DeVante Parker’s presence alongside Smith gave the Patriots their imposing red zone presence in the joint practices, Jones lauding the 50-50 balls. Rhomandre Stevenson snuck in the end zone on an underneath pass in seven-on-seven work, later scoring in 11-on-11 on a toss play. He fills James White’s shoes after a memorable career in what’s become a staple pass-catching backfield role in Belichick’s offense. Ty Montgomery looks like an exciting player in that same mold, able to catch the ball in the flat or on sweeps as the Pats try to create open space. He received the most work on the ground and in the air as the run game took a back seat this week.
Clearly creating a passing rhythm for Jones is a priority, and the line of scrimmage remains the major concern on offense and defense. Jones took sacks repeatedly on Wednesday and continues to struggle to produce while under pressure, Carolina turning up the heat and squashing his two-minute drill at mid-field. Matt Patricia called plays, while several reports indicated Belichick snuck into the two-minute work. Jones mirrored the staff’s talk of a collaborative approach to the offensive coordinator position that Josh McDaniels vacated, the quarterback going through some frustration in the early days of camp.
“I think we’re not trying to come out here and scheme everything up,” Jones said. “A lot of it is just executing our core plays and when we get to that point, we’ll get to that point. Right now, we’re doing everything we can to (say) ‘alright, this is my read, I’m going to throw it to the first read if he’s open.’ If he’s not, I’m going to move on. There’s a lot of scheme in the NFL and sometimes you want to just come out and see how things look too. It’s not always going to be your best play against their best coverage, or whatever it is. The guys are making the plays, which is important.”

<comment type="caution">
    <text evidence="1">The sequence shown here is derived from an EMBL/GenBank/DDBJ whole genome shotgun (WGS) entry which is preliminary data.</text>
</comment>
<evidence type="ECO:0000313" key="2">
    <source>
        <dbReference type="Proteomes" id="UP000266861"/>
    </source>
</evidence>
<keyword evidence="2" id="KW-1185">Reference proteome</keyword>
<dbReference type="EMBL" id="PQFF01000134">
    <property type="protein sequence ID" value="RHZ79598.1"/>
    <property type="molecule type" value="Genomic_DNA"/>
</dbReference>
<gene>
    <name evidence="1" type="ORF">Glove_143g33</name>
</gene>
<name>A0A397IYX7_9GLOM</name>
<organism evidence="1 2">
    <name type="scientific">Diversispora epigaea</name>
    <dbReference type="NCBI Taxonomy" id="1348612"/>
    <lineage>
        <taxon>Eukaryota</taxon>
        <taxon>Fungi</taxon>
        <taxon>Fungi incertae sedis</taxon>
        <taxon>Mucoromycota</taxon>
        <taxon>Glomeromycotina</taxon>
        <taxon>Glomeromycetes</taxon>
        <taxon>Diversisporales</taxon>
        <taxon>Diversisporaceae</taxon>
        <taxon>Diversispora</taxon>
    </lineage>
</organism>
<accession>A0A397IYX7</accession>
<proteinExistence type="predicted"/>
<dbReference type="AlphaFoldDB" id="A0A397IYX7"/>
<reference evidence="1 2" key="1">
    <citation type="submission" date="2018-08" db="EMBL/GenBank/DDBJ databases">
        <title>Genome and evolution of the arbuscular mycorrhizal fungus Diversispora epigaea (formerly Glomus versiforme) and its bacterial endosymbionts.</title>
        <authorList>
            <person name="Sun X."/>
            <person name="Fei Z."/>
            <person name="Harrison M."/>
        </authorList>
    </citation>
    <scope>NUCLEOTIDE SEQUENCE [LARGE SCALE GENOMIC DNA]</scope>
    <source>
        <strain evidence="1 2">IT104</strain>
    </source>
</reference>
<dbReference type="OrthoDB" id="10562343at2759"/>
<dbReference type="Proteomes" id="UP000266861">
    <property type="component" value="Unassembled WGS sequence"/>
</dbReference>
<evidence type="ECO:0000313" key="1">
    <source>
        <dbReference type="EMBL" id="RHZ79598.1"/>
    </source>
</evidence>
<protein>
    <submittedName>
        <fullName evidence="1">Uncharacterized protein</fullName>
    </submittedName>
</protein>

On the defensive end, Christian McCaffrey and D’Onta Foreman tore up the Patriots’ run defense unit, both barreling for touchdowns in 11-on-11 red zone work. The outside defense continued to grow around Jalen Mills though, giving a secondary that’s continuously evolved through the Belichick era a starting point.
Mills embraced the D.J. Moore matchup, speaking like he’s part of the team’s leadership brass after a competitive battle throughout Wednesday, with the cornerback entering his second year in New England starting to emerge as a top defender in camp. Jonathan Jones stepped into some outside work this week as Malcolm Butler fell injured and went to IR. Joejuan Williams joined him on the list, before Marcus Jones made a flashy interception in full field work against Sam Darnold.
Devin McCourty loves him and fellow back Jack Jones joining the fold, while Shaun Wade competed well in red zone drills. It’s a deep group backed by McCourty, Kyle Dugger, Adrian Phillips and Jabrill Peppers emerging with a productive week.
“It’s been fun, (Marcus and Jack) are hungry, eager, ready to go. Jack, you can see his football instincts, great feet, you can see what he’s able to do. Marcus is my guy, sits by me in meetings, I’m cracking on him all day, but I think he wants to learn so much. He’s playing a little bit of everywhere in our defense, inside, some safety type stuff. I love how they come in, want to learn, want to get better.”
The Patriots and Panthers meet in the final home preseason game for New England at 7 p.m. tomorrow. Carolina will play its backup units, with head coach Matt Rhule expecting to see Patriots starters after Bill Belichick rested them against the Giants last week.